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New civil and criminal jury trials will be delayed and eviction cases will be suspended for a week in a bid to combat coronavirus spread, Chief Administrative Judge Lawrence Marks announced Friday.

Meanwhile, officials are eying two community courthouses as NYPD holding centers for arrested people suspected of having COVID-19 illness, THE CITY has learned.

Hours after Marks’ memo to all court personnel, the city’s top real estate group announced its members will voluntarily stop all eviction warrants for the next 90 days.

“In crisis, New Yorkers pull together,” said William Rudin, president of the Real Estate Board of New York, whose members own and manage more than 150,000 rental apartments in the city.

“Now is a time for everyone to do their share,” he added.

Marks and Rudin’s declarations came after THE CITY reported that advocates were pressing the Cuomo administration to immediately suspend all evictions.

Miami, San Jose and some other cities have ordered a halt to executing warrants of eviction, responding to the pandemic.

Arrest Holding Centers

Meanwhile, the Office of Court Administration plans to close its two community courthouses next Friday, according to Denis Quirk, president of the Court Officers’ Association.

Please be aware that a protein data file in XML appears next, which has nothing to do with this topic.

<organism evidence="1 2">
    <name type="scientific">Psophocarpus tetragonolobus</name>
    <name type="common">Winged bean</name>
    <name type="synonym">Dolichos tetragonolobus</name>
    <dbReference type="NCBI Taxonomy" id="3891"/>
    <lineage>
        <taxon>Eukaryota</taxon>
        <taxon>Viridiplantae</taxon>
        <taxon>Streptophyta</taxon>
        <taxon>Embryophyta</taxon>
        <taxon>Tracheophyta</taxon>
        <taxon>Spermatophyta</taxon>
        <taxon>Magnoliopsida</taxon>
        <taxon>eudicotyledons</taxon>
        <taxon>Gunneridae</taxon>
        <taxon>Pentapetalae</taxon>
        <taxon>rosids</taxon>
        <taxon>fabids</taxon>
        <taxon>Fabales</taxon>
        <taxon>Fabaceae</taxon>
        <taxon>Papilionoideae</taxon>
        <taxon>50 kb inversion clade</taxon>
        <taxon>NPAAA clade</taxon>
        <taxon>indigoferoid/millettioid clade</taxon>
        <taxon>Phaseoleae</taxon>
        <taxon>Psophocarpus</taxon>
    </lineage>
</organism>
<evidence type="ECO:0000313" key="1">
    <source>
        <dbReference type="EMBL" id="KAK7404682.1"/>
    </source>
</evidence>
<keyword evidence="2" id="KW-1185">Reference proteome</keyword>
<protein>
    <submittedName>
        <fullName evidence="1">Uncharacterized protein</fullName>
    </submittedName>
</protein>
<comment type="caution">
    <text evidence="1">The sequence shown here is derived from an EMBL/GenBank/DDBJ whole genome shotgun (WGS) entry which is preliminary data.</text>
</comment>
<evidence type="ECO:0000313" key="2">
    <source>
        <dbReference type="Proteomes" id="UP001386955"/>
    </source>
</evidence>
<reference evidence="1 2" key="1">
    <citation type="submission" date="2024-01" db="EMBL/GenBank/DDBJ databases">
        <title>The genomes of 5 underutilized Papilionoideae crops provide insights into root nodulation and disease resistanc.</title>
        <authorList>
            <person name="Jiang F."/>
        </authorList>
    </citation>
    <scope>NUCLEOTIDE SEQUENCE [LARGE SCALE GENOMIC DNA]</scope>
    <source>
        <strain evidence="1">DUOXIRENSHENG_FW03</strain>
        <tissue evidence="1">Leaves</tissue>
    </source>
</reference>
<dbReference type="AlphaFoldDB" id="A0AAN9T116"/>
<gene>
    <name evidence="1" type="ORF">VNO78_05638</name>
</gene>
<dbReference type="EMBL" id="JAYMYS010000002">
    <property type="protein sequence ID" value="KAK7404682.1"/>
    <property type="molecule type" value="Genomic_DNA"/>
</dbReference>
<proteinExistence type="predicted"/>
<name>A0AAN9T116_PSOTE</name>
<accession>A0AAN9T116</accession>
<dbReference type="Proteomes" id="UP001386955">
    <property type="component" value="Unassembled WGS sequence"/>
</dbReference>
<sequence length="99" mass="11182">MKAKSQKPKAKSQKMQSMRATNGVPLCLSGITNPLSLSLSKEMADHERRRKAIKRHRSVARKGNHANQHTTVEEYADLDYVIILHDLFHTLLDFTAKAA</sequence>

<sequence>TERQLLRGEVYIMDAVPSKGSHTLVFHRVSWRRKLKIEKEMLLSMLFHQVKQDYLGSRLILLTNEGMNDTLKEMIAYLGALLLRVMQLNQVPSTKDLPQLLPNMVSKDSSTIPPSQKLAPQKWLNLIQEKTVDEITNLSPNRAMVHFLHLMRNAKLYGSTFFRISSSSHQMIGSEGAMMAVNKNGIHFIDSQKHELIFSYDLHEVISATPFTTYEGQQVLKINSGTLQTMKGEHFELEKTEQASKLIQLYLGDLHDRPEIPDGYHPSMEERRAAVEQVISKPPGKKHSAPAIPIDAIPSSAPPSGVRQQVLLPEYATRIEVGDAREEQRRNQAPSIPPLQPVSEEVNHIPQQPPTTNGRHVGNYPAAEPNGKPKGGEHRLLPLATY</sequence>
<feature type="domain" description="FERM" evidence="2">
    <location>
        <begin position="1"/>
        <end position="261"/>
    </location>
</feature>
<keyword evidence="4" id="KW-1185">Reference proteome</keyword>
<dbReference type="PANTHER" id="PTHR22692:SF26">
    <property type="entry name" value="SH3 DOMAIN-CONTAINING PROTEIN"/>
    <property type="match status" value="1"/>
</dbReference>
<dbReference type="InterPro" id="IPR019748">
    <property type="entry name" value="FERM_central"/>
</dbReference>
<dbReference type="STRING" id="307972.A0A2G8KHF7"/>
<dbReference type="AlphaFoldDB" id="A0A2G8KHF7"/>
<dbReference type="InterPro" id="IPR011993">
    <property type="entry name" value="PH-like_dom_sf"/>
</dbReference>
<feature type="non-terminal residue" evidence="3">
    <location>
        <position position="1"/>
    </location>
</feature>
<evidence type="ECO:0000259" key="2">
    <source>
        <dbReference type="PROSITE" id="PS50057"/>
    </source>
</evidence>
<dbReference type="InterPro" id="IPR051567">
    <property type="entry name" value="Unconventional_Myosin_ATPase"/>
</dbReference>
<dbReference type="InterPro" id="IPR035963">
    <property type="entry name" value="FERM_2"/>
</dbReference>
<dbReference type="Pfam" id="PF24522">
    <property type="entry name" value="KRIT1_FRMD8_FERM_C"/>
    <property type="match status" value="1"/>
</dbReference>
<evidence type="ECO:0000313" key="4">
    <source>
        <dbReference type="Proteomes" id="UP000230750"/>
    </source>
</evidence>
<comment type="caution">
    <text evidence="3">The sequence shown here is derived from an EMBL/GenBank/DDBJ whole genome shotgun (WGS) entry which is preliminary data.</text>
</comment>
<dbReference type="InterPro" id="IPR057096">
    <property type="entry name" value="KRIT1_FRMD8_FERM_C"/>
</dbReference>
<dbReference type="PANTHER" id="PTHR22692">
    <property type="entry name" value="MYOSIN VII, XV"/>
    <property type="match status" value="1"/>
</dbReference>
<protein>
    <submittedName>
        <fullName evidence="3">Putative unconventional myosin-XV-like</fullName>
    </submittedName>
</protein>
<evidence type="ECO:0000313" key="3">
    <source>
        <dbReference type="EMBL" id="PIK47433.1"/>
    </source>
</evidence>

The NYPD will use the buildings to house arrested people who may have coronavirus, said Quirk, who was briefed on the plan.

The courts, located in Hell’s Kitchen and Red Hook, handle quality of life cases.

Court staff from both locations will be moved to the main criminal courts in their boroughs, Quirk said.

“We are taking a deliberate, measured approach to an unprecedented situation,” said OCA spokesperson Lucian Chalfen. “We are closely monitoring what both municipal government and health authorities recommend and continue to make changes as this situation continues to evolve.”

A NYPD representative declined to comment.

Infections Reach Courts

The state court system has already had direct contact with people with coronavirus.

A section of Manhattan Family Court was temporarily shut on Thursday after a legal intern assigned to the area was diagnosed with COVID-19. A Vera Institute of Justice employee who worked at Brooklyn Supreme Court tested positive for the virus Thursday night, according to the Daily News.

Court officials said they deep-cleaned the areas.

All courthouses have so far remained open despite concerns expressed by court officers and lawyers, who worry that people travelling in and out of the busy buildings will spread the virus.

Quirk is among those who contend the entire court system should be immediately shut down, aside for setting aside space to handle new arrests.

“They closed Broadway and other large gatherings. Why are we still open?” he asked. “We have thousands of people who come to court every day.”

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